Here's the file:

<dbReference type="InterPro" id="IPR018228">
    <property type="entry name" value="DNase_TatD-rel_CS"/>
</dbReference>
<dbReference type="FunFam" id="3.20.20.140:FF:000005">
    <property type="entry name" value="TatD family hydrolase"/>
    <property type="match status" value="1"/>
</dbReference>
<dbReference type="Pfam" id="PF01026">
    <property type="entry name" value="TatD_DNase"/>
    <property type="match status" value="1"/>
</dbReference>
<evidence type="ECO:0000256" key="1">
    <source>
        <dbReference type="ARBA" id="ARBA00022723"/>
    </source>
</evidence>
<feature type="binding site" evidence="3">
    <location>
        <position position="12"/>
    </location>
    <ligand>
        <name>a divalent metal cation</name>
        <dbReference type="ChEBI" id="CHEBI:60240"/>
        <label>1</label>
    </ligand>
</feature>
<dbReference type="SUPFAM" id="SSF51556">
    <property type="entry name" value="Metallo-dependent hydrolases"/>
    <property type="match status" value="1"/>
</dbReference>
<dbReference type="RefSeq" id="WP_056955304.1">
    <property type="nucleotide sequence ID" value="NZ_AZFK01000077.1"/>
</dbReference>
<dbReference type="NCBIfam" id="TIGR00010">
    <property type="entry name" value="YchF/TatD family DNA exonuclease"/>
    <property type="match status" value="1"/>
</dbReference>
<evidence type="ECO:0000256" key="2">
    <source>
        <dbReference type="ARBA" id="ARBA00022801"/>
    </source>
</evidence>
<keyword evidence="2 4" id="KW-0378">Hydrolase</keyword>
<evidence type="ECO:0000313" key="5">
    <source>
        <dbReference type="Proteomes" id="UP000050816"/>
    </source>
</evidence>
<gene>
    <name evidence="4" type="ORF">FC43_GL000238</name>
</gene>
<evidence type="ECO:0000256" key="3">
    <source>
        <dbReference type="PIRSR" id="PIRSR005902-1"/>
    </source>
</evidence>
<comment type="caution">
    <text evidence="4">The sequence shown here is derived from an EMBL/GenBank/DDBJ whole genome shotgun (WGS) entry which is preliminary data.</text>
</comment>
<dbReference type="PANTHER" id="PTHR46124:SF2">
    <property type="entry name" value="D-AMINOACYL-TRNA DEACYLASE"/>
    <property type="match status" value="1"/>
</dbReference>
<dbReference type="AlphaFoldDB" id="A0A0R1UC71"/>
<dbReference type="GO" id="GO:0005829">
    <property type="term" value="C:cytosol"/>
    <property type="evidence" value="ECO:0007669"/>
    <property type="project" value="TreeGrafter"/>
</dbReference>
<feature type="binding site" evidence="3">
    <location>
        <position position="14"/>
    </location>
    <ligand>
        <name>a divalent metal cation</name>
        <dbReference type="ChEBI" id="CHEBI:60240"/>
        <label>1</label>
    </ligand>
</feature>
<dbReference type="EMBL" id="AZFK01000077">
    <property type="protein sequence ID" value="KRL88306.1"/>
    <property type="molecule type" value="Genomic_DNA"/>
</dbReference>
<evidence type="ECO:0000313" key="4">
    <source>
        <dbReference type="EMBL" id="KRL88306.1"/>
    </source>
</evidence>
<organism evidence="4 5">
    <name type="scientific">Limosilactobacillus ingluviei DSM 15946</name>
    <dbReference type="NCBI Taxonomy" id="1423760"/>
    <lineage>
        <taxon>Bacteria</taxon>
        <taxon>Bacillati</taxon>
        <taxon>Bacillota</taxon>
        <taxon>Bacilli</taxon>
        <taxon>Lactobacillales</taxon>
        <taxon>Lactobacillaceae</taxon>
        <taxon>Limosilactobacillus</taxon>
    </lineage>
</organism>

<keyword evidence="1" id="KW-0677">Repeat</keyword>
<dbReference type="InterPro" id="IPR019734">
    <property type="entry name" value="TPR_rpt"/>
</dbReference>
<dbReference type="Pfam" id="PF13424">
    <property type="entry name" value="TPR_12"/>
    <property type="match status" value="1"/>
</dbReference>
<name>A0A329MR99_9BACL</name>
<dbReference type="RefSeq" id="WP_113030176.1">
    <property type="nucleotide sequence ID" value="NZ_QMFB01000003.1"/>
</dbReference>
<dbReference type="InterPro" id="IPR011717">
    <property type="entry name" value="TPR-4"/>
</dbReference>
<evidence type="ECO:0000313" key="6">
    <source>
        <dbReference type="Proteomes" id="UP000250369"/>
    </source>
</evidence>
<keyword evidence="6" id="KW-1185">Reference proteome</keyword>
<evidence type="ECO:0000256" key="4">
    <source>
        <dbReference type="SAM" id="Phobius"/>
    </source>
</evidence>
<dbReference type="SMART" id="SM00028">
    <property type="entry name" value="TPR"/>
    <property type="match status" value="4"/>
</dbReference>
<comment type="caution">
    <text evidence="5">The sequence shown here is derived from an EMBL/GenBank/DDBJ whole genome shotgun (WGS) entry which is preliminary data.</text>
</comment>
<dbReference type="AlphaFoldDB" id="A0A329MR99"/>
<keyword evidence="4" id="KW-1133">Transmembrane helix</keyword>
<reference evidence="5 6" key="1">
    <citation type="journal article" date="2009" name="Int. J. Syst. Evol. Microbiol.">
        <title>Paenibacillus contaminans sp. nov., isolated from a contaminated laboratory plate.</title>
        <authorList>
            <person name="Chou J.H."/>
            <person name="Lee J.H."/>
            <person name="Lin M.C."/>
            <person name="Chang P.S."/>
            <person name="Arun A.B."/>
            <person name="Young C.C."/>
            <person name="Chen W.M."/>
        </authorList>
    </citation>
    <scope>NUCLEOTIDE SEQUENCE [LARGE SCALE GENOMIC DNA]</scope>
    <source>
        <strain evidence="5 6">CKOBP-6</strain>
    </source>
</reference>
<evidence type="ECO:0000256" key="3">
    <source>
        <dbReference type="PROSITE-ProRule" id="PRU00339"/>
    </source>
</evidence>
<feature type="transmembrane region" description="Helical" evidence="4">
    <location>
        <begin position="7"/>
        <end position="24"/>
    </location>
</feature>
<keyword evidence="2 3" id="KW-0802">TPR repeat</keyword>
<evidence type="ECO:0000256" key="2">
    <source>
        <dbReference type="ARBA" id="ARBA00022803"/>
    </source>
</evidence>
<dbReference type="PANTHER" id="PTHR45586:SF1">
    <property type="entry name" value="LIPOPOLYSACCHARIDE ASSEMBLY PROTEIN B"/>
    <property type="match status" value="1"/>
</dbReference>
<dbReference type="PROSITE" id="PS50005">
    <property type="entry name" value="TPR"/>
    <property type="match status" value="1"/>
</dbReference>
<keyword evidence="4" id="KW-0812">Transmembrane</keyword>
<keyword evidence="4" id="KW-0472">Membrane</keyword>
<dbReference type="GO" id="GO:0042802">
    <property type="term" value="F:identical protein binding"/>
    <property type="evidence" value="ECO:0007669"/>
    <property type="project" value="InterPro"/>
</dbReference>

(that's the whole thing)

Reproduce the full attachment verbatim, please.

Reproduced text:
<dbReference type="InterPro" id="IPR018228">
    <property type="entry name" value="DNase_TatD-rel_CS"/>
</dbReference>
<dbReference type="FunFam" id="3.20.20.140:FF:000005">
    <property type="entry name" value="TatD family hydrolase"/>
    <property type="match status" value="1"/>
</dbReference>
<dbReference type="Pfam" id="PF01026">
    <property type="entry name" value="TatD_DNase"/>
    <property type="match status" value="1"/>
</dbReference>
<evidence type="ECO:0000256" key="1">
    <source>
        <dbReference type="ARBA" id="ARBA00022723"/>
    </source>
</evidence>
<feature type="binding site" evidence="3">
    <location>
        <position position="12"/>
    </location>
    <ligand>
        <name>a divalent metal cation</name>
        <dbReference type="ChEBI" id="CHEBI:60240"/>
        <label>1</label>
    </ligand>
</feature>
<dbReference type="SUPFAM" id="SSF51556">
    <property type="entry name" value="Metallo-dependent hydrolases"/>
    <property type="match status" value="1"/>
</dbReference>
<dbReference type="RefSeq" id="WP_056955304.1">
    <property type="nucleotide sequence ID" value="NZ_AZFK01000077.1"/>
</dbReference>
<dbReference type="NCBIfam" id="TIGR00010">
    <property type="entry name" value="YchF/TatD family DNA exonuclease"/>
    <property type="match status" value="1"/>
</dbReference>
<evidence type="ECO:0000256" key="2">
    <source>
        <dbReference type="ARBA" id="ARBA00022801"/>
    </source>
</evidence>
<keyword evidence="2 4" id="KW-0378">Hydrolase</keyword>
<evidence type="ECO:0000313" key="5">
    <source>
        <dbReference type="Proteomes" id="UP000050816"/>
    </source>
</evidence>
<gene>
    <name evidence="4" type="ORF">FC43_GL000238</name>
</gene>
<evidence type="ECO:0000256" key="3">
    <source>
        <dbReference type="PIRSR" id="PIRSR005902-1"/>
    </source>
</evidence>
<comment type="caution">
    <text evidence="4">The sequence shown here is derived from an EMBL/GenBank/DDBJ whole genome shotgun (WGS) entry which is preliminary data.</text>
</comment>
<dbReference type="PANTHER" id="PTHR46124:SF2">
    <property type="entry name" value="D-AMINOACYL-TRNA DEACYLASE"/>
    <property type="match status" value="1"/>
</dbReference>
<dbReference type="AlphaFoldDB" id="A0A0R1UC71"/>
<dbReference type="GO" id="GO:0005829">
    <property type="term" value="C:cytosol"/>
    <property type="evidence" value="ECO:0007669"/>
    <property type="project" value="TreeGrafter"/>
</dbReference>
<feature type="binding site" evidence="3">
    <location>
        <position position="14"/>
    </location>
    <ligand>
        <name>a divalent metal cation</name>
        <dbReference type="ChEBI" id="CHEBI:60240"/>
        <label>1</label>
    </ligand>
</feature>
<dbReference type="EMBL" id="AZFK01000077">
    <property type="protein sequence ID" value="KRL88306.1"/>
    <property type="molecule type" value="Genomic_DNA"/>
</dbReference>
<evidence type="ECO:0000313" key="4">
    <source>
        <dbReference type="EMBL" id="KRL88306.1"/>
    </source>
</evidence>
<organism evidence="4 5">
    <name type="scientific">Limosilactobacillus ingluviei DSM 15946</name>
    <dbReference type="NCBI Taxonomy" id="1423760"/>
    <lineage>
        <taxon>Bacteria</taxon>
        <taxon>Bacillati</taxon>
        <taxon>Bacillota</taxon>
        <taxon>Bacilli</taxon>
        <taxon>Lactobacillales</taxon>
        <taxon>Lactobacillaceae</taxon>
        <taxon>Limosilactobacillus</taxon>
    </lineage>
</organism>

<keyword evidence="1" id="KW-0677">Repeat</keyword>
<dbReference type="InterPro" id="IPR019734">
    <property type="entry name" value="TPR_rpt"/>
</dbReference>
<dbReference type="Pfam" id="PF13424">
    <property type="entry name" value="TPR_12"/>
    <property type="match status" value="1"/>
</dbReference>
<name>A0A329MR99_9BACL</name>
<dbReference type="RefSeq" id="WP_113030176.1">
    <property type="nucleotide sequence ID" value="NZ_QMFB01000003.1"/>
</dbReference>
<dbReference type="InterPro" id="IPR011717">
    <property type="entry name" value="TPR-4"/>
</dbReference>
<evidence type="ECO:0000313" key="6">
    <source>
        <dbReference type="Proteomes" id="UP000250369"/>
    </source>
</evidence>
<keyword evidence="6" id="KW-1185">Reference proteome</keyword>
<evidence type="ECO:0000256" key="4">
    <source>
        <dbReference type="SAM" id="Phobius"/>
    </source>
</evidence>
<dbReference type="SMART" id="SM00028">
    <property type="entry name" value="TPR"/>
    <property type="match status" value="4"/>
</dbReference>
<comment type="caution">
    <text evidence="5">The sequence shown here is derived from an EMBL/GenBank/DDBJ whole genome shotgun (WGS) entry which is preliminary data.</text>
</comment>
<dbReference type="AlphaFoldDB" id="A0A329MR99"/>
<keyword evidence="4" id="KW-1133">Transmembrane helix</keyword>
<reference evidence="5 6" key="1">
    <citation type="journal article" date="2009" name="Int. J. Syst. Evol. Microbiol.">
        <title>Paenibacillus contaminans sp. nov., isolated from a contaminated laboratory plate.</title>
        <authorList>
            <person name="Chou J.H."/>
            <person name="Lee J.H."/>
            <person name="Lin M.C."/>
            <person name="Chang P.S."/>
            <person name="Arun A.B."/>
            <person name="Young C.C."/>
            <person name="Chen W.M."/>
        </authorList>
    </citation>
    <scope>NUCLEOTIDE SEQUENCE [LARGE SCALE GENOMIC DNA]</scope>
    <source>
        <strain evidence="5 6">CKOBP-6</strain>
    </source>
</reference>
<evidence type="ECO:0000256" key="3">
    <source>
        <dbReference type="PROSITE-ProRule" id="PRU00339"/>
    </source>
</evidence>
<feature type="transmembrane region" description="Helical" evidence="4">
    <location>
        <begin position="7"/>
        <end position="24"/>
    </location>
</feature>
<keyword evidence="2 3" id="KW-0802">TPR repeat</keyword>
<evidence type="ECO:0000256" key="2">
    <source>
        <dbReference type="ARBA" id="ARBA00022803"/>
    </source>
</evidence>
<dbReference type="PANTHER" id="PTHR45586:SF1">
    <property type="entry name" value="LIPOPOLYSACCHARIDE ASSEMBLY PROTEIN B"/>
    <property type="match status" value="1"/>
</dbReference>
<dbReference type="PROSITE" id="PS50005">
    <property type="entry name" value="TPR"/>
    <property type="match status" value="1"/>
</dbReference>
<keyword evidence="4" id="KW-0812">Transmembrane</keyword>
<keyword evidence="4" id="KW-0472">Membrane</keyword>
<dbReference type="GO" id="GO:0042802">
    <property type="term" value="F:identical protein binding"/>
    <property type="evidence" value="ECO:0007669"/>
    <property type="project" value="InterPro"/>
</dbReference>